Lessons Learned from COVID – 19 Crisis
The 2020 pandemic has been the worst crisis since World War II in 1939. Despite these challenging times, most businesses said they will in some ways emerge stronger from the crisis as it has enlightened us to the gaps and weaknesses in our businesses, and therefore help eliminate errors and improve them and areas of development may include:
Generally, planning for any future events is recommended. Plans are educated decisions or routines for the future, when you don’t have the luxury of time to decide the best decision to make. Predicting the exact effect and impact of COVID was impossible, and therefore is crucial to have a general crisi plan that is not specific and flexible to any problem business may encounter. The lessons learned from the crisis can be applied to any different crisis that may occur, and a great way to be prepared is to have constant real-life trials, a business continuity plan and apply the recovery plan and research to the mock crisis and evaluate its effectiveness. This plan needs to continually be reflected, adjusted and improved to minimise loss.
At the beginning of the pandemic, now and until this crisis is over, companies need to be agile and change operations quickly to acquire the different circumstances they go through, from demand to supply shortages. Crucial decisions need to be made swiftly, but need to rely on a successful plan that guides making any decision. Our current situation has stressed the importance of accepting and being comfortable with change according to an unpredicted situation business may find themselves into. Mr Davies reinforces this idea by concluding that ‘the ability to react quickly and decisively to change, and to be able to recover quickly from a disaster, is central to long-term sustainability’. Companies need to understand the moral of this chaotic time is to evaluate their business recovery plans, and understand the importance of communicating to all team members the decisions that will be undergone in a similar time like today.
One of the devastating effects of COVID-19 was its impact on labour supply, as the majority of countries went into lockdown. All non-essential employees were forced to work from home. This repercussion significantly increased the use of technology within businesses and enlightened them on its countless uses and advantages. Research has shown that ‘more than half of employees said they ended up using technology that was already available to them but previously rejected or ignored, forcing organizations to recognize the tech they had been wasting and confirms that digitalisation is the new normal and will remain a staple well after the pandemic, particularly video conferencing’. However, digitalisation does not simply mean incorporating more technology, but adopting a new framework that facilitates the rapid response to unexpected situations.
The coronavirus provided a big lesson in manipulating team productivity. Being forced to work from home revealed the vast amount of distractions apparent in the office, because the majority of the employees found that they were more productive in their home environment without the interruptions and interactions they had in the workplace. Consequently, working from home has also resulted in numerous implementations to arise, many of which employees believe will remain even after the pandemic has ended. A number of these practices include, ‘businesses being more trusting and empowering of employees, managers increasing flexible working hours, virtual teams working across locations and departments, and agile teams forming and disbanding around specific activities’.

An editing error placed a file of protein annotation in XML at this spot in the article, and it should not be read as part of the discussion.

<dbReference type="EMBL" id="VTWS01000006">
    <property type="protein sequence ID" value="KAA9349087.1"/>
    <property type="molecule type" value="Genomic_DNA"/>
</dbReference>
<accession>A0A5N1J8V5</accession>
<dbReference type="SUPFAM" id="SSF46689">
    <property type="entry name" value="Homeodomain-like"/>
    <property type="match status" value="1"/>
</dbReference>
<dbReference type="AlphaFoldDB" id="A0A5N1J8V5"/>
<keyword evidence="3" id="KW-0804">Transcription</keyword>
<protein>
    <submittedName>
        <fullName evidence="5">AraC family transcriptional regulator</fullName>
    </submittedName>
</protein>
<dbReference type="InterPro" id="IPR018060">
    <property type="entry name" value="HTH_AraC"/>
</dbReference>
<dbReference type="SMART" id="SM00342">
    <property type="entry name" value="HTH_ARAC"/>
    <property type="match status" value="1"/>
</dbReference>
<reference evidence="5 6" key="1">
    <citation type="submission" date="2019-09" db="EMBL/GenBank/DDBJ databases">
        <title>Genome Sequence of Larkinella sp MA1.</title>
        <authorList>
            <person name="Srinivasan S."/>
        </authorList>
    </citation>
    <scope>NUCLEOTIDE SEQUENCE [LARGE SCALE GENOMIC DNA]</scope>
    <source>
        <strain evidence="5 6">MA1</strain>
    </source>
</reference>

Many companies found themselves in a difficult situation in lockdown, and were forced to innovate how they can adapt and find a way to manipulate this situation to survive. They needed to look for modern areas to connect with the customers and opportunities to manage the declining revenue. The pandemic made organizations understand the significance of introducing creativity and differentiation within the company and its systems. For example; the entertainment industry was one of many that struggled during the pandemic. It was inevitable that organizers were to cancel concerts, theatre shows, and weddings. But some were able to make it work online focusing on online experiences, with online conferences and hangouts to be more relevant to the unpresented times and the audience.
Any crisis is an incredibly stressful time, but a pandemic; our generation never experienced anything on that scale. Stressful is a complement. Considerably the biggest lesson business should learn from this crisis is to have a strong crisis plan, which is tried and tested that is flexible for any unexpected event. It will be the foundation of the company that then all factors depend on, for example the use of extended technology, and maximising productivity, equally as important is the agility to moment these decisions quickly but successfully. Ultimately, governments need to prioritize economic growth investment, such as education, research and infrastructure to overcome these challenging times.
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